Date of Award


Document Type

Scholarly Project

Degree Name

Doctor of Physical Therapy (DPT)


Physical Therapy

First Advisor

Mark Romanick


Arthroplasty, Replacement, Hip -- rehabilitation; Case Reports


Background and Purpose: This article describes the acute care physical therapy management of an 88 year old female who underwent elective left posterior lateral approach total hip arthroplasty surgery. The patient was seen post-operative day one presenting with extreme pain, decreased functional mobility, and decreased range of motion and strength. Total hip arthroplasty has become a common surgery among the elder population to improve their functional and decrease pain occurring in their hip. The purpose of this article is to describe the interventions used with this patient, such as bed exercises, ambulation, and the functional outcome.

Case Description: This patient suffered severe pain and decreased function due to osteoarthritis in her left hip joint. Conservative treatment did not help improve any of her signs and symptoms.

Intervention: The treatment of this patient included therapeutic exercises, bed mobility, transfer and gait training, functional activities, and education on precautions and protocol for this type of surgery.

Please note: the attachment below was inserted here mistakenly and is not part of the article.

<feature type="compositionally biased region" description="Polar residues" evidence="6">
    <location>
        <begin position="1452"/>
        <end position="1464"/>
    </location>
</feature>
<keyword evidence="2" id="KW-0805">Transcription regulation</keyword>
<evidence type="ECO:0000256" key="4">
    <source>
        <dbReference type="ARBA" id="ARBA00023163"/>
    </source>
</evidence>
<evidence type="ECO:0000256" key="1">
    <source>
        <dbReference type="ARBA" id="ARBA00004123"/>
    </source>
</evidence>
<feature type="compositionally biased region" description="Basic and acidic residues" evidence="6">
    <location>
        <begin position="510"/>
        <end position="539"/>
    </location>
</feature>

Outcomes: Following acute care physical therapy intervention, the patient achieved independent transfer abilities including bed, chair, and commode; decreased pain, increased strength and range of motion and independence with her home exercise program. The patient was able to ambulate with a front wheeled walker 25 meters with contact guard assist of one while achieving equal step lengths.

Discussion: Rationale for treatment was based on the surgeon’s protocol and supporting evidence on the treatment of patients with total joint replacements. Treatment was progressed and adjusted based on patient’s response. The outcomes with this specific patient were less than optimal due to decreased motivation from patient.